Formal Complaints to Mobile Providers

If you have discussed your case with the “service” that took your money, then under the Payforit rules you are entitled to escalate your dispute to your mobile network. Getting networks to take this responsibility can be an uphill struggle.

In pursuing your case, use the following points

  • Provide details of your dispute with the service provider and evidence that you have discussed the matter with them
  • State the terms of any offer made by the “service provider” and detail any evidence they provided of your “consent” to the charges
  • State that under the Payforit rules you are now entitled to escalate the dispute to your network
  • Make it clear that you did not consent to the charges and that any supposed consent must have been the result of malicious code on a webpage or in an App. Remind them that the regulator has found such exploits to be commonplace and that fines have been issued to companies found to be using them.
  • As a first step, you should use the normal process of discussing your case with a Customer Services representative. Make it clear that you are aware of your right, under the Payforit rules, to escalate your dispute to them. Be insistent! When they refuse to help, try asking to speak to a manager. Try to escalate your complaint as far as you can, and if ultimately refused, ask for an email to confirm the refusal.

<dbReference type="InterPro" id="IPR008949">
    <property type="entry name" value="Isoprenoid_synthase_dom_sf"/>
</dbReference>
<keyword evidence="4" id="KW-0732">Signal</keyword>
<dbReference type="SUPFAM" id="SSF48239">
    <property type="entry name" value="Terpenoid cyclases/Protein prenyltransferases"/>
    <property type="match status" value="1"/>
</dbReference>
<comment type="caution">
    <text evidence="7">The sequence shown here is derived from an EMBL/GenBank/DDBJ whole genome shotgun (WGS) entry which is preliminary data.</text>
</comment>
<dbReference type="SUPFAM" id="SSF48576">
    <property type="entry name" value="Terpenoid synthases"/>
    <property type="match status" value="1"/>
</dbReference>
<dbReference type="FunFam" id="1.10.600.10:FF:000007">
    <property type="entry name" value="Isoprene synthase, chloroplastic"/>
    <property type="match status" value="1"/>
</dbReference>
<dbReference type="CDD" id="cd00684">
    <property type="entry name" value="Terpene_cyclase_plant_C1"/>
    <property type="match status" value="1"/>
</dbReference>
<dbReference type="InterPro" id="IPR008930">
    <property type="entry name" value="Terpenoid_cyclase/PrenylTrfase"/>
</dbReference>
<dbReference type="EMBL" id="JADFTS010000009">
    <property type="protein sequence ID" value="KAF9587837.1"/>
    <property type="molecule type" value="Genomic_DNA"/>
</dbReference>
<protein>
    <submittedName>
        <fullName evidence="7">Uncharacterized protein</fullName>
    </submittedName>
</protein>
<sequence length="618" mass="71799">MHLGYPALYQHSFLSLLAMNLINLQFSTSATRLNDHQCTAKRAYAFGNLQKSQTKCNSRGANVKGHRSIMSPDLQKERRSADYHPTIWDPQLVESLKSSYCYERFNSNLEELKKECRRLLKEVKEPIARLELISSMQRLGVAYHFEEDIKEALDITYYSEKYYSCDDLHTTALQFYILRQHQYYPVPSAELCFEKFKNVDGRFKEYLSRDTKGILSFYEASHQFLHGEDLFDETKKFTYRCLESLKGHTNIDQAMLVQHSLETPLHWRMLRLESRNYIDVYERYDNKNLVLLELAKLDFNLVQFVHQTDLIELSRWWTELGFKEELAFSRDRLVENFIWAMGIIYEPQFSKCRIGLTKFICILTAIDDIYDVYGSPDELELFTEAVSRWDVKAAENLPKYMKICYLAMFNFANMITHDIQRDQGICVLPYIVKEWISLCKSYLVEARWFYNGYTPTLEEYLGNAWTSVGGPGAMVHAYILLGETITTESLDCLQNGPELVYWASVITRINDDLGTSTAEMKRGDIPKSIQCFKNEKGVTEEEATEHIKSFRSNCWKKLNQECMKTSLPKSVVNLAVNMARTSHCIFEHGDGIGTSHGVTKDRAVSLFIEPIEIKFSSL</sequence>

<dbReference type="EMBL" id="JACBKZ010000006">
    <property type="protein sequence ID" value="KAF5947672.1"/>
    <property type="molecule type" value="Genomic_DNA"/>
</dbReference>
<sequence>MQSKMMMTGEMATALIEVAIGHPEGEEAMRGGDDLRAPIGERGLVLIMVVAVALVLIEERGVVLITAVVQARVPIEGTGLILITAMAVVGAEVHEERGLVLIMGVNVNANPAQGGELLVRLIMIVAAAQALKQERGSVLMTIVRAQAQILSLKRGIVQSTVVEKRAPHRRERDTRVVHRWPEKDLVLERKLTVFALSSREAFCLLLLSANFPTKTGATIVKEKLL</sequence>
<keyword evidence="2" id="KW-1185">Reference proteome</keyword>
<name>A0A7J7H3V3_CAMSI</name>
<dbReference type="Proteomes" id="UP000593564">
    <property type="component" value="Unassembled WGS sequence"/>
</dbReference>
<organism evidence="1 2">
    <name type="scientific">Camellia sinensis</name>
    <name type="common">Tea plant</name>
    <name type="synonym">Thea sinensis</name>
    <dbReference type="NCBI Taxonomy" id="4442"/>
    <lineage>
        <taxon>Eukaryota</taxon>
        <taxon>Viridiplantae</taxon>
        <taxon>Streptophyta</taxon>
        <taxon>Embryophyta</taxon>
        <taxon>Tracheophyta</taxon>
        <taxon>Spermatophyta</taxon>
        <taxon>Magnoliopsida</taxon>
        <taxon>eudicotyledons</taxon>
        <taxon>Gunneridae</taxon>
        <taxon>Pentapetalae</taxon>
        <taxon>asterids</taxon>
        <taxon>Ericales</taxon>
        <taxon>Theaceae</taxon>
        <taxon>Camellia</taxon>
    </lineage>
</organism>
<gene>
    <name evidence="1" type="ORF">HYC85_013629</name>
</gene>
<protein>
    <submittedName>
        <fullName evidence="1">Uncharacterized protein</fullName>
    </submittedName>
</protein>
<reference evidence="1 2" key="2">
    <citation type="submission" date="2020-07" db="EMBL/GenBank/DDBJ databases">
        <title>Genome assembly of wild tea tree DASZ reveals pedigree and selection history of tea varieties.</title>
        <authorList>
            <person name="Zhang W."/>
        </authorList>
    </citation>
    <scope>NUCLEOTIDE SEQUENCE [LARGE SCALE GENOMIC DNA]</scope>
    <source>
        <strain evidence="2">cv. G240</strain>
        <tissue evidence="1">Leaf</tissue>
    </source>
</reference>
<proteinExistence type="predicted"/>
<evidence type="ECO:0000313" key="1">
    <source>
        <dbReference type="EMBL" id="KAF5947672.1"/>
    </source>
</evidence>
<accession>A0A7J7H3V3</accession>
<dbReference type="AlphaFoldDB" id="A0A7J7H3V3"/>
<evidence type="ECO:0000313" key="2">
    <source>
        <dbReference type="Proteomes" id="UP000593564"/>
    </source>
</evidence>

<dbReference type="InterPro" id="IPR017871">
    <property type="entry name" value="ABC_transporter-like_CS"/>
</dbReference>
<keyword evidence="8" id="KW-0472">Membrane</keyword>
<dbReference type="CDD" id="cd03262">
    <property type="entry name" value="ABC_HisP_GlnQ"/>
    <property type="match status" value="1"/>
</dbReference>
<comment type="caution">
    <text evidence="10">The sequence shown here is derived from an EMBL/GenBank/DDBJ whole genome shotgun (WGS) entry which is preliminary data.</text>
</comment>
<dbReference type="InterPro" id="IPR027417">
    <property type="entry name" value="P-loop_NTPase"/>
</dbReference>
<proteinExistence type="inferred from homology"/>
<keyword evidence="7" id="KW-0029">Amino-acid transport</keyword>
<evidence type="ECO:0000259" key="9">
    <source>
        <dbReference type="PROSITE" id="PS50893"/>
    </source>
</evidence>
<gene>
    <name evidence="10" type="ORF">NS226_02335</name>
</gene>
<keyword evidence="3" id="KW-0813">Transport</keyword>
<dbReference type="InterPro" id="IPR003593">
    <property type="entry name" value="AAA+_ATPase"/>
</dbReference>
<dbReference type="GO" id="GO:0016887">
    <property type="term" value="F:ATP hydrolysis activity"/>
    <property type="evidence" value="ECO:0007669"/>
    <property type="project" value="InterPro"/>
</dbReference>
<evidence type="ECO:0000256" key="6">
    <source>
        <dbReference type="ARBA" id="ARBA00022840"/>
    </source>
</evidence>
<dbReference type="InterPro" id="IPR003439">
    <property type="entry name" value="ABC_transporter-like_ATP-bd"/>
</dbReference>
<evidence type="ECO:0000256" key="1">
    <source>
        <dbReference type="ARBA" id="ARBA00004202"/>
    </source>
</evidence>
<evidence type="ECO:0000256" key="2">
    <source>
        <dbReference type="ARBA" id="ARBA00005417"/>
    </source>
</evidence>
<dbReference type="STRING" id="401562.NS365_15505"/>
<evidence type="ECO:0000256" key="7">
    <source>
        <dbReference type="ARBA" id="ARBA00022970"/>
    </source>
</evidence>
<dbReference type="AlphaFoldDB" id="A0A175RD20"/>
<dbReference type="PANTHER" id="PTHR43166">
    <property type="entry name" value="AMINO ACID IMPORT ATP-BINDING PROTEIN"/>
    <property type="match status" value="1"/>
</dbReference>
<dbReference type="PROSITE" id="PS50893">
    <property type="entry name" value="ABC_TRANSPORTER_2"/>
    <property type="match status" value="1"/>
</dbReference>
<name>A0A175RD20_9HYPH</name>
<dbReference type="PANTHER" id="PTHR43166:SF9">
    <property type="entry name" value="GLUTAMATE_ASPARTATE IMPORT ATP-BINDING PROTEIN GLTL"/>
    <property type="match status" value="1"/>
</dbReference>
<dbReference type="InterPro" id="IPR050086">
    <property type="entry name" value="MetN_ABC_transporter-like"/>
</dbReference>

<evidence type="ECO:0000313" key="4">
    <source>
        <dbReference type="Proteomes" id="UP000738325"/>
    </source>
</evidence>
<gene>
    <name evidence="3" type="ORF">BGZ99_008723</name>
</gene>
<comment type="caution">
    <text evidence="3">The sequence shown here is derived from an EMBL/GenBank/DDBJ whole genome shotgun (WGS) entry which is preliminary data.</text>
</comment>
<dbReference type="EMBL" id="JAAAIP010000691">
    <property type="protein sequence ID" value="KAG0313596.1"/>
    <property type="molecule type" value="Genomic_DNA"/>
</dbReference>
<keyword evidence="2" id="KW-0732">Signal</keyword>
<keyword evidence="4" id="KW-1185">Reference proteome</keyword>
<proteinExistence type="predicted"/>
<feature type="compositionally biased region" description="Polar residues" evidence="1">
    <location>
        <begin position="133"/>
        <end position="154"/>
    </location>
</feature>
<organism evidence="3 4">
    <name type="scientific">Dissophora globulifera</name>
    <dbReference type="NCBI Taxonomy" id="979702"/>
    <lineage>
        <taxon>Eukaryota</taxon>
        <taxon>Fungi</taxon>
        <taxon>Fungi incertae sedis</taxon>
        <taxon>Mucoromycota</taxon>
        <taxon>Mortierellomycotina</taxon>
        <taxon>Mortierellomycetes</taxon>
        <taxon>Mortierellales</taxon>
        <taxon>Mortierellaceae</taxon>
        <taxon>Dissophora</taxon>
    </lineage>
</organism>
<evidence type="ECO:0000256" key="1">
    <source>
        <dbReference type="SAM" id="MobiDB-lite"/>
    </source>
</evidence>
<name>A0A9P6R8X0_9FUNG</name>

You need to be clear about what you want as a resolution of your dispute. Ask for any of the items below that have not already been provided. In reality though, all you are likely to get is the refund. However, if a refund has been refused, you are entitled to see the other items that form proof of your consent.

  1. A full refund of all the charges taken together with any costs incurred in pursuing your case.
  2. Screenshots of the subscription workflow where you were alleged to have signed up for this service.
  3. A description of what the service you are supposed to have subscribed to provides? Is this a newsletter, access to a web portal?
  4. Any evidence that after supposedly signing up for the service, you actually used it
  5. The complete web server log of the subscription, including the User Agent strings containing all device details (browser, device type, device IP address) together with dates and times.
  6. Full company details of the company operating the service, country of registration, full name of company, company number and registered company address.

If you have reached the end of the line with Customer Services, you will need to raise a formal complaint. Each network has it’s own rules and procedures for this. It’s worth using the online dispute resolution service, Resolver ( ) if you can. You can do this for most of the major networks. You need to be really clear that you are not complaining about Payforit directly, but about your network’s failure to accept escalation as provided for under the Payforit rules.

It might also be worth acquainting yourself with your network’s rules and procedures for dealing with Payforit. These require your network to investigate complaints when customers are unhappy with a response from a service provider.

O2 Procedure

Three Procedure

Vodafone Procedure

EE Procedure

If no specific procedures have been published for your network, the network should be following the Payforit Code of Practice.

With the demise of Payforit, and a PSA consultation on a new Code of Practice for Phone-paid Services, we have decided to launch the Phone-paid Services Consumer Group (PSCG). You can visit the new website by clicking here. IF you need help, please contact us via the contact link on the new website.
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